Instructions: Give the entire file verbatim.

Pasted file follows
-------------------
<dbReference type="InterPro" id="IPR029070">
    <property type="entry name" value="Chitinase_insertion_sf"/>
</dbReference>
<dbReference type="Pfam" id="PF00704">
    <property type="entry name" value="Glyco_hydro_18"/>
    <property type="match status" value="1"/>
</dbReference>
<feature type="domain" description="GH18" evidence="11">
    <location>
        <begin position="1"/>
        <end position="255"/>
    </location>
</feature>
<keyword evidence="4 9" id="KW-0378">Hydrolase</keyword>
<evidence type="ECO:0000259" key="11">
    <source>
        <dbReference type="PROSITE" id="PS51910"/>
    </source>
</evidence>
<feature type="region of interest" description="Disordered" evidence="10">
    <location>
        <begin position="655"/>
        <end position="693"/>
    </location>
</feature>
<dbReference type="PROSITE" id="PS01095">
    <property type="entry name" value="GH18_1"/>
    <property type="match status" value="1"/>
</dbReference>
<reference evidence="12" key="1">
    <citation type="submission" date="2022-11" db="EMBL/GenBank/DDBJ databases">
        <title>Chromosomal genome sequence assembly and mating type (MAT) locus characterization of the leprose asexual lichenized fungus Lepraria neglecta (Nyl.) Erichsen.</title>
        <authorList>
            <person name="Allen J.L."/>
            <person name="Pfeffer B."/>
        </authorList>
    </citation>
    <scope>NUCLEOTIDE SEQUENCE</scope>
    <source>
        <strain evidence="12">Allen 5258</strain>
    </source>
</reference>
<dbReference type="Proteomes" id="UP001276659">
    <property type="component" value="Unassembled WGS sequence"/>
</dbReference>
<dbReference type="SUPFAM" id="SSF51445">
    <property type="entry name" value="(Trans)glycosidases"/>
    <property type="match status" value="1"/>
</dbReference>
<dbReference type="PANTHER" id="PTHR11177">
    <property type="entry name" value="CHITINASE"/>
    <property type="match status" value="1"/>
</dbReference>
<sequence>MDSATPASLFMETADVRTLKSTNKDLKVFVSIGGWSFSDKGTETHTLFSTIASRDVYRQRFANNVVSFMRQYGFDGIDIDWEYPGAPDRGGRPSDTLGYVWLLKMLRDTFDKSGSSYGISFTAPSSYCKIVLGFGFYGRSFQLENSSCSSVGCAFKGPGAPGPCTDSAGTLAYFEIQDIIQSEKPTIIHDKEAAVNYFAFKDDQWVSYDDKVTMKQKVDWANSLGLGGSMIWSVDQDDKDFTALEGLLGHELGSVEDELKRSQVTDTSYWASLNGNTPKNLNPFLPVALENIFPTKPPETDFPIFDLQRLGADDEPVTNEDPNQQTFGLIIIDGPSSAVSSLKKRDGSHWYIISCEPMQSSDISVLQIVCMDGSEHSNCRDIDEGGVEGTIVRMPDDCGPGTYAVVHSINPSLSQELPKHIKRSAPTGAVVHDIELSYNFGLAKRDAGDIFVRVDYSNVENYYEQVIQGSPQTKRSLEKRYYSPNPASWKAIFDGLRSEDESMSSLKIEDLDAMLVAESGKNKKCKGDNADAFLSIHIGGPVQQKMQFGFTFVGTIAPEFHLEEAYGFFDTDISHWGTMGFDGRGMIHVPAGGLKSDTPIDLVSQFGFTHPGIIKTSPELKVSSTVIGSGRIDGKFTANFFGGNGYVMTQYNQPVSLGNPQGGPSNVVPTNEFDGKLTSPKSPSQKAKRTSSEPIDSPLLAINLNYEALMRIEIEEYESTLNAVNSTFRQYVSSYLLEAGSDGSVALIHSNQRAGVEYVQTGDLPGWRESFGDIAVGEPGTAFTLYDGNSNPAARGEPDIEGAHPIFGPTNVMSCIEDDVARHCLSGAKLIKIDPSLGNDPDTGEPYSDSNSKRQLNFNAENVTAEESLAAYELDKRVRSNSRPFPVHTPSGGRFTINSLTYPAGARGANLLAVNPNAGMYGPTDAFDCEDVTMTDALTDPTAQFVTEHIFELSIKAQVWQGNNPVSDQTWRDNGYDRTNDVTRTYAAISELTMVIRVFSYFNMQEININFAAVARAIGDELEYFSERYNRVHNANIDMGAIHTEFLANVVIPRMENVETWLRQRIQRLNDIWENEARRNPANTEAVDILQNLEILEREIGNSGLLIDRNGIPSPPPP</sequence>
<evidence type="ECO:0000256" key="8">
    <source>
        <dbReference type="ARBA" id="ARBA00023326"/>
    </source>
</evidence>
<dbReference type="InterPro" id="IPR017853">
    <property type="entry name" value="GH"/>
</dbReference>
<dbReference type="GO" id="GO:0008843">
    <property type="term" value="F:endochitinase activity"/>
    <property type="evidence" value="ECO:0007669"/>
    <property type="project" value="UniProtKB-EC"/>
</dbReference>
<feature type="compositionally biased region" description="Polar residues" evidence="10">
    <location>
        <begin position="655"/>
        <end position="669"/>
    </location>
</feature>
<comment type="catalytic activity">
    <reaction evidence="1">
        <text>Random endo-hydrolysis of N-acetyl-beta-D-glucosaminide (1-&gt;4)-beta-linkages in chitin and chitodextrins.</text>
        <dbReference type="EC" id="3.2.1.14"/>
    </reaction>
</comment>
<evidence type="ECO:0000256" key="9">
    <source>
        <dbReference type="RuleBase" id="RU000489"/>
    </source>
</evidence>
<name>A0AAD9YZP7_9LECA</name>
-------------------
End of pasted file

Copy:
<dbReference type="InterPro" id="IPR029070">
    <property type="entry name" value="Chitinase_insertion_sf"/>
</dbReference>
<dbReference type="Pfam" id="PF00704">
    <property type="entry name" value="Glyco_hydro_18"/>
    <property type="match status" value="1"/>
</dbReference>
<feature type="domain" description="GH18" evidence="11">
    <location>
        <begin position="1"/>
        <end position="255"/>
    </location>
</feature>
<keyword evidence="4 9" id="KW-0378">Hydrolase</keyword>
<evidence type="ECO:0000259" key="11">
    <source>
        <dbReference type="PROSITE" id="PS51910"/>
    </source>
</evidence>
<feature type="region of interest" description="Disordered" evidence="10">
    <location>
        <begin position="655"/>
        <end position="693"/>
    </location>
</feature>
<dbReference type="PROSITE" id="PS01095">
    <property type="entry name" value="GH18_1"/>
    <property type="match status" value="1"/>
</dbReference>
<reference evidence="12" key="1">
    <citation type="submission" date="2022-11" db="EMBL/GenBank/DDBJ databases">
        <title>Chromosomal genome sequence assembly and mating type (MAT) locus characterization of the leprose asexual lichenized fungus Lepraria neglecta (Nyl.) Erichsen.</title>
        <authorList>
            <person name="Allen J.L."/>
            <person name="Pfeffer B."/>
        </authorList>
    </citation>
    <scope>NUCLEOTIDE SEQUENCE</scope>
    <source>
        <strain evidence="12">Allen 5258</strain>
    </source>
</reference>
<dbReference type="Proteomes" id="UP001276659">
    <property type="component" value="Unassembled WGS sequence"/>
</dbReference>
<dbReference type="SUPFAM" id="SSF51445">
    <property type="entry name" value="(Trans)glycosidases"/>
    <property type="match status" value="1"/>
</dbReference>
<dbReference type="PANTHER" id="PTHR11177">
    <property type="entry name" value="CHITINASE"/>
    <property type="match status" value="1"/>
</dbReference>
<sequence>MDSATPASLFMETADVRTLKSTNKDLKVFVSIGGWSFSDKGTETHTLFSTIASRDVYRQRFANNVVSFMRQYGFDGIDIDWEYPGAPDRGGRPSDTLGYVWLLKMLRDTFDKSGSSYGISFTAPSSYCKIVLGFGFYGRSFQLENSSCSSVGCAFKGPGAPGPCTDSAGTLAYFEIQDIIQSEKPTIIHDKEAAVNYFAFKDDQWVSYDDKVTMKQKVDWANSLGLGGSMIWSVDQDDKDFTALEGLLGHELGSVEDELKRSQVTDTSYWASLNGNTPKNLNPFLPVALENIFPTKPPETDFPIFDLQRLGADDEPVTNEDPNQQTFGLIIIDGPSSAVSSLKKRDGSHWYIISCEPMQSSDISVLQIVCMDGSEHSNCRDIDEGGVEGTIVRMPDDCGPGTYAVVHSINPSLSQELPKHIKRSAPTGAVVHDIELSYNFGLAKRDAGDIFVRVDYSNVENYYEQVIQGSPQTKRSLEKRYYSPNPASWKAIFDGLRSEDESMSSLKIEDLDAMLVAESGKNKKCKGDNADAFLSIHIGGPVQQKMQFGFTFVGTIAPEFHLEEAYGFFDTDISHWGTMGFDGRGMIHVPAGGLKSDTPIDLVSQFGFTHPGIIKTSPELKVSSTVIGSGRIDGKFTANFFGGNGYVMTQYNQPVSLGNPQGGPSNVVPTNEFDGKLTSPKSPSQKAKRTSSEPIDSPLLAINLNYEALMRIEIEEYESTLNAVNSTFRQYVSSYLLEAGSDGSVALIHSNQRAGVEYVQTGDLPGWRESFGDIAVGEPGTAFTLYDGNSNPAARGEPDIEGAHPIFGPTNVMSCIEDDVARHCLSGAKLIKIDPSLGNDPDTGEPYSDSNSKRQLNFNAENVTAEESLAAYELDKRVRSNSRPFPVHTPSGGRFTINSLTYPAGARGANLLAVNPNAGMYGPTDAFDCEDVTMTDALTDPTAQFVTEHIFELSIKAQVWQGNNPVSDQTWRDNGYDRTNDVTRTYAAISELTMVIRVFSYFNMQEININFAAVARAIGDELEYFSERYNRVHNANIDMGAIHTEFLANVVIPRMENVETWLRQRIQRLNDIWENEARRNPANTEAVDILQNLEILEREIGNSGLLIDRNGIPSPPPP</sequence>
<evidence type="ECO:0000256" key="8">
    <source>
        <dbReference type="ARBA" id="ARBA00023326"/>
    </source>
</evidence>
<dbReference type="InterPro" id="IPR017853">
    <property type="entry name" value="GH"/>
</dbReference>
<dbReference type="GO" id="GO:0008843">
    <property type="term" value="F:endochitinase activity"/>
    <property type="evidence" value="ECO:0007669"/>
    <property type="project" value="UniProtKB-EC"/>
</dbReference>
<feature type="compositionally biased region" description="Polar residues" evidence="10">
    <location>
        <begin position="655"/>
        <end position="669"/>
    </location>
</feature>
<comment type="catalytic activity">
    <reaction evidence="1">
        <text>Random endo-hydrolysis of N-acetyl-beta-D-glucosaminide (1-&gt;4)-beta-linkages in chitin and chitodextrins.</text>
        <dbReference type="EC" id="3.2.1.14"/>
    </reaction>
</comment>
<evidence type="ECO:0000256" key="9">
    <source>
        <dbReference type="RuleBase" id="RU000489"/>
    </source>
</evidence>
<name>A0AAD9YZP7_9LECA</name>